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PostPosted: Fri Dec 29, 2017 5:45 am 
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Viridis
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Also, just because I have it handy, this is an overview of how I see the final Apply Damage step as being resolved. I figure it might come in handy for someone because there are quite a lot of steps to it, but as I see it at the moment, it works unproblematically if you follow this guide.

Resolution of Damage Application Sequence

This sequence takes place after a combat roll (of any type) results in any number of successes. (Note that Assault counts as a successful combat roll with one success.)

0. Trigger all effects that have a "successful attack" as their trigger.

1. First add any special bonuses based on pre-existing conditions. This would mainly be the special extra push added by attacking an exhausted model. Choose where in the damage tree you want the extra push to go.

2. Add up how many special effects (push, fatigue, reposition, etc.) you get from your damage tree results and note down the order they resolve in, remembering the potential free push from step 1.

3. Resolve the special effects generated by the damage tree in order (remembering that the first push can be negated by push resistance). These special effects can cause various things to happen:
- If the attacker pushes a defender into a friendly model, you get to add an extra success at the end to the successes you are currently resolving.
- If a result moves either the defender or attacker into a position where the attacker no longer engages the defender, then stop resolving special effects immediately and move on to step 4.
- If the attacker pushes the defender into a hazard or wounding hazard, this can add fatigue or apply damage to the defender. Resolve these and apply damage (steps 7-10) before you move on to the next effect.
- If the attacker pushes the defender into a lethal hazard, this immediately causes the defender to be defeated (step 9). Then, reduce the defender’s Vitality to zero and resolve steps 8 and 10. Normally, Undying would cause a one-time prevention of step 10, but the lethal hazard rules cause you do rewind and apply step 9 again as long as the defender is still in contact with the lethal hazard.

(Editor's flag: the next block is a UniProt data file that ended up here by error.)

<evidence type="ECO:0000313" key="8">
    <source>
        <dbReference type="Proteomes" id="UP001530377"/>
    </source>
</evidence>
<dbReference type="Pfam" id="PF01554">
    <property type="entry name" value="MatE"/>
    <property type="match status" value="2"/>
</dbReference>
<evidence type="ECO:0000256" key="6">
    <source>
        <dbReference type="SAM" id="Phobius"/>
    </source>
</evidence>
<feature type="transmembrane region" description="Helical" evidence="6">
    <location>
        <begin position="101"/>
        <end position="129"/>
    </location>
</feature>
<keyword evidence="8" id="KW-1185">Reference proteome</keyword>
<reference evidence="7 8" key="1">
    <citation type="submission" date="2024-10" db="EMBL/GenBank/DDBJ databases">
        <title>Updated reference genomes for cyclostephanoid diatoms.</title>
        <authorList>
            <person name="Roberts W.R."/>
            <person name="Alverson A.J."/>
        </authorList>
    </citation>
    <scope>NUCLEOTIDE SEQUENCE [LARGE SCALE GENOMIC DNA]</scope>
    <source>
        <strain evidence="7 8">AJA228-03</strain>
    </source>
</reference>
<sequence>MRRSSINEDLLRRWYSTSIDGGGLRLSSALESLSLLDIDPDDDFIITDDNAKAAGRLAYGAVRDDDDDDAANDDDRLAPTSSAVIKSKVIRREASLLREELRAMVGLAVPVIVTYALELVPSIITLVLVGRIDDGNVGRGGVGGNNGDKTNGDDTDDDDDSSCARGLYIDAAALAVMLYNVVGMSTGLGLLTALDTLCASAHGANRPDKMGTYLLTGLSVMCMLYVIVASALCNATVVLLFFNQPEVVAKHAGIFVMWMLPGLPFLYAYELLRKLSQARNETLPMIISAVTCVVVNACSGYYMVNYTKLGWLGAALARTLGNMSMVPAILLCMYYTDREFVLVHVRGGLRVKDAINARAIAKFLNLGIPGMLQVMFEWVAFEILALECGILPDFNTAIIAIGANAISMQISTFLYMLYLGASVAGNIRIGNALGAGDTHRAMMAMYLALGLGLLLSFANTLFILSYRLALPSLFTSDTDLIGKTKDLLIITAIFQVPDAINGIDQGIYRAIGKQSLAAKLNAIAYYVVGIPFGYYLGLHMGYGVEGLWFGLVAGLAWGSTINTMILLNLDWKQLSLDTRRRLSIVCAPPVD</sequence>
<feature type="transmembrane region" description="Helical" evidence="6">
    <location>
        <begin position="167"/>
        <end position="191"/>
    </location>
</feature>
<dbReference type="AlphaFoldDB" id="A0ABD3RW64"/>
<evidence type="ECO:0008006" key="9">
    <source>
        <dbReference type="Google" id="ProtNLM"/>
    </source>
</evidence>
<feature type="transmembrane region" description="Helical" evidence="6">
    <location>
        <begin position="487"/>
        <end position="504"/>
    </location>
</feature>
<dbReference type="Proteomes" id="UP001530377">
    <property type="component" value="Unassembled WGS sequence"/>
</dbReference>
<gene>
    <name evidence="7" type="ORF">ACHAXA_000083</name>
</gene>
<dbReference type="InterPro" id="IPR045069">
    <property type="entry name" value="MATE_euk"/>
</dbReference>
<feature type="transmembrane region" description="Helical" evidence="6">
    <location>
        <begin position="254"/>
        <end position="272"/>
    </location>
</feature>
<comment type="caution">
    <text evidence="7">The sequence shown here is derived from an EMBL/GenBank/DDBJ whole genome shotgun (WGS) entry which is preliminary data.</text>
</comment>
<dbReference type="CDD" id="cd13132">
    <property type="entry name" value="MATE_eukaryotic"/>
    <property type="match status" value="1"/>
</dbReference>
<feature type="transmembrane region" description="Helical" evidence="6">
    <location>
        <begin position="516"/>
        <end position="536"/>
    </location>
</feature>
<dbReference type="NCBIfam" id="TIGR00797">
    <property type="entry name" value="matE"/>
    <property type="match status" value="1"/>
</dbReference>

4. Once all pushes and other movement effects from the attack as a whole have been resolved, check if the defender has both been pushed and is now within 3” of a living hazard. If so, then at this point, the living hazard moves and attacks the defender. This attack is resolved separately from the attack that caused the push that triggered the living hazard. Note that this means that the living hazard may end up defeating the defender before the actual damage from the current attack is resolved.

5. Count up how many damage points are connected to the damage tree results that you accessed in your tree, where numbers count as the printed number of points, and special effects count as one point. Apply all those damage points to the defender as one combined package.

6. Subtract the defender's ARM rating from the damage package. If the result after subtraction is zero or less, the attack causes no damage. (Rebuff would trigger.)

7. The defender loses as many Vitality points as the damage points left over after ARM subtraction. Damage points exceeding the amount of remaining Vitality points of the defender are lost.

8. Trigger and resolve all the special Vitality Track effects triggered when damage was applied to the defender’s Vitality track, such as Disengage or Second Wind or Morituri skull effects.

9. If the defender has no Vitality points left, it is defeated. Trigger and resolve any effects that trigger on a model being defeated, such as Undying or Consume Essence. This may cause the defeated model to regain Vitality and thus recover from the intial defeat and remain on the table.

10. If the defender has no Vitality points left, it is fully defeated and is removed from the table.

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Last edited by Wishing on Fri Dec 29, 2017 9:35 am, edited 1 time in total.

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PostPosted: Fri Dec 29, 2017 7:27 am 
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Viridis
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Updated version 1.1 of the flowchart that I think I like better, including numbers for the steps to make them easier to refer to. Maybe 1.2 will include the special beast attacks.

Image

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PostPosted: Fri Dec 29, 2017 9:32 am